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  • Washington State couldn't get over the hump against its in-state rival in the Apple Cup, falling flat against UW to hand the Pac-12 North title to Stanford, which will face USC on Friday.
By Joan Niesen
November 26, 2017

All No. 17 Washington could do on Saturday was play spoiler in the Pac-12 North—and it did, in spectacular fashion.

The 2017 Apple Cup was a one-sided affair. The Huskies went up 24–0 at halftime and won, 41–14, in a game that was reminiscent of those in recent years. No. 13 Washington State, despite its upswing under coach Mike Leach, hasn’t won the rivalry game since 2012, and in the five years since, Washington has had an average margin of victory of 23.6 points.

With the loss, the Cougars eliminated themselves from the Pac-12 championship game; a win would have put them atop the Pac-12 North. Washington, due to its loss two weeks ago at Stanford, was already eliminated from contention in the division going into the game, and both teams’ playoff odds have been effectively nil since early November. And that’s how Stanford clinched a conference title-game berth as it defeated Notre Dame 800 miles south of Husky Stadium.

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That game, set to kick off Friday at 5 p.m. PT, will feature No. 21 Stanford against No. 11 USC and will be the only conference championship matchup that won’t have any playoff implications. After getting Washington into the playoff last year and Oregon into the final four in 2014, the Pac-12 will for the second time since the system’s implementation in 2014 almost certainly be shut out. In 2017, the conference cannibalized itself. Washington lost to Stanford and Arizona State. Washington State, before the Apple Cup loss, had fallen to Cal and Arizona. Stanford lost to USC and Washington State. And in the south, USC was edged by Washington State. Nonconference losses to Notre Dame (by USC) and San Diego State (Stanford) didn’t help the Pac-12’s destruction.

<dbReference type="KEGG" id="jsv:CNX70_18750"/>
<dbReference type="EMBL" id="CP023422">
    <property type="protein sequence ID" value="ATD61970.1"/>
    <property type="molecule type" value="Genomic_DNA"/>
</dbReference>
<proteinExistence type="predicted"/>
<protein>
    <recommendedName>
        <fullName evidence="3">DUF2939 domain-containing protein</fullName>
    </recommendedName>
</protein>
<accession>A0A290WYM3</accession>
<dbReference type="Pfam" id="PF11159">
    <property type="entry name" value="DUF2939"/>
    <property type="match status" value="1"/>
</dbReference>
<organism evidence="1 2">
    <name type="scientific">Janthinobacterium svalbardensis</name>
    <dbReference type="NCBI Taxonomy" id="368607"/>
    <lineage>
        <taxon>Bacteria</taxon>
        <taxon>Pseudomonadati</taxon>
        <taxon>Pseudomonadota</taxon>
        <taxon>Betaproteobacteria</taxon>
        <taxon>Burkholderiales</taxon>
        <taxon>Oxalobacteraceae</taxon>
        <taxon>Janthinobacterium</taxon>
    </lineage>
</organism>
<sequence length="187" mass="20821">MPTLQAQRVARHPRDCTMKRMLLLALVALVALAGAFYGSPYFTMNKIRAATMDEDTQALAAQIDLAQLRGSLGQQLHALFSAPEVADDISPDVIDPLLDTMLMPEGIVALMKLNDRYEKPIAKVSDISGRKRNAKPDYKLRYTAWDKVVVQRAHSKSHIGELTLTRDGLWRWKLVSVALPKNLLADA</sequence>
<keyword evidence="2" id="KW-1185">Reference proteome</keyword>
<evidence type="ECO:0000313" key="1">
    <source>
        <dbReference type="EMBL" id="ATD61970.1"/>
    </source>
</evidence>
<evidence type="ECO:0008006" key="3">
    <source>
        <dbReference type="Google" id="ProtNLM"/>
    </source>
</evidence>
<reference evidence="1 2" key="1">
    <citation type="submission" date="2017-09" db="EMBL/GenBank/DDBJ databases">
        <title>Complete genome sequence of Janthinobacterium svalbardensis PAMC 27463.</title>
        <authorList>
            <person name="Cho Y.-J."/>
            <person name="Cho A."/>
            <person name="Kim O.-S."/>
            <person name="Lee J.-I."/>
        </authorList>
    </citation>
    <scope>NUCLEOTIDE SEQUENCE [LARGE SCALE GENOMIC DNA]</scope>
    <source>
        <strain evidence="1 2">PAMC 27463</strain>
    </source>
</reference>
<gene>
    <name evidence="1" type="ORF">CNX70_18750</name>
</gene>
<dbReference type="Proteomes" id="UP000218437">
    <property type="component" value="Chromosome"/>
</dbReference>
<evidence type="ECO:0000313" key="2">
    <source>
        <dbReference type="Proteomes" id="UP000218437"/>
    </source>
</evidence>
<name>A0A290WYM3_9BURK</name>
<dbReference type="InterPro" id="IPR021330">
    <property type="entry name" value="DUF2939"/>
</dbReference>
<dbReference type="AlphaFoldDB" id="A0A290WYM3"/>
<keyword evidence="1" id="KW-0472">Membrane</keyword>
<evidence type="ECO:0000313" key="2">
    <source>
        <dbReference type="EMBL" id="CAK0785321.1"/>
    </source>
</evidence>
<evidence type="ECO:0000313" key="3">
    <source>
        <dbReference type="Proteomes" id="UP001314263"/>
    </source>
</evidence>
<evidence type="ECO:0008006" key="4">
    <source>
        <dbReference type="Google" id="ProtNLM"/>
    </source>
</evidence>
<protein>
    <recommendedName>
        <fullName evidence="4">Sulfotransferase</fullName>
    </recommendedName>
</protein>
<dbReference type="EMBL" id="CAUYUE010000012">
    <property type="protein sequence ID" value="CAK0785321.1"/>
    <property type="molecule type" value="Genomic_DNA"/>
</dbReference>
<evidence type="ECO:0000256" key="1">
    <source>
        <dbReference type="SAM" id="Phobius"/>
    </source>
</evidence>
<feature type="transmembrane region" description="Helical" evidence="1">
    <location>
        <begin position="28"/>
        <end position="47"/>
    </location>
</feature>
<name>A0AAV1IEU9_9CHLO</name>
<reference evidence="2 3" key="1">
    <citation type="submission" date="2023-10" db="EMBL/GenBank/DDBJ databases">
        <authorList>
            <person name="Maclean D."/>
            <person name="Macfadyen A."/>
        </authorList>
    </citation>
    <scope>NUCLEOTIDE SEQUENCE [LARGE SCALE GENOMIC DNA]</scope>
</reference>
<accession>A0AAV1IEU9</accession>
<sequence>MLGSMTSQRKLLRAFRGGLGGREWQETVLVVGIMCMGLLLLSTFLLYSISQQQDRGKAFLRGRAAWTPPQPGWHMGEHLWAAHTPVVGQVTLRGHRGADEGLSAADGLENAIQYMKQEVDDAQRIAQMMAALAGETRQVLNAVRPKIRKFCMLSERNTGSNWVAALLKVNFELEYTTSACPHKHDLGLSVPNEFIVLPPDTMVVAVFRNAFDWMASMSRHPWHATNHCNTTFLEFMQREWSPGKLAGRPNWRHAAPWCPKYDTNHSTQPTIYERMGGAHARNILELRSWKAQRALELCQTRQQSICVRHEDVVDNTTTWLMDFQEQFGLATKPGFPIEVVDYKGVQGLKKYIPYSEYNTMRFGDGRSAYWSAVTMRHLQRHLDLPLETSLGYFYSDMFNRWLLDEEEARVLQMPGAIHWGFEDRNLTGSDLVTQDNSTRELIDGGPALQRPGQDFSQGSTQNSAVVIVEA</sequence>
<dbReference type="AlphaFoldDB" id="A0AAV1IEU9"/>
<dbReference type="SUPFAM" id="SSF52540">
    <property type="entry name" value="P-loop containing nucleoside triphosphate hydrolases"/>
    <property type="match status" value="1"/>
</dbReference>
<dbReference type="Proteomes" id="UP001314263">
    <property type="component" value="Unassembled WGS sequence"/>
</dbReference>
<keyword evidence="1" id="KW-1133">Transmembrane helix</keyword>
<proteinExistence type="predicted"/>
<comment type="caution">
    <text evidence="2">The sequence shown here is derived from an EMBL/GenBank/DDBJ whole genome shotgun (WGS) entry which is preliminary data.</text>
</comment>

Saturday marked the end of the college career of Washington State quarterback Luke Falk. Falk, who threw three interceptions Saturday night, will end his career without beating his in-state rival. After passing for more than 4,000 yards in each of the past two seasons, the senior was inconsistent in 2017, passing for 3,593 yards and 30 touchdowns on the season. Falk is considered a mid-round NFL draft pick. Washington’s Jake Browning, a junior, will likely remain under center for Chris Petersen’s team next season, and in rainy conditions Saturday he played well, passing for 93 yards and completing 64.7% of his passes while the Huskies running game powered the team’s offense.

The most notable thing about Saturday’s game was Washington State’s inability to put together any kind of threat. Since 2015, Leach’s team has been on the upswing, winning nine games that year and eight in 2016. It’s climbed from an also-ran to the top of the Pac-12, and when it beat USC in September, it looked like a turning point for a program that had struggled in games against ranked opponents. A trip to the conference title game would have marked another step forward, but instead, the Cougars were unable to establish any running game at all, finishing with -24 yards in a one-sided offensive effort. Washington, meanwhile, rushed for 328 yards in a game that was as good as over by halftime. For Washington’s two very good football teams, 2017 will go down as a promising but ultimately disappointing season.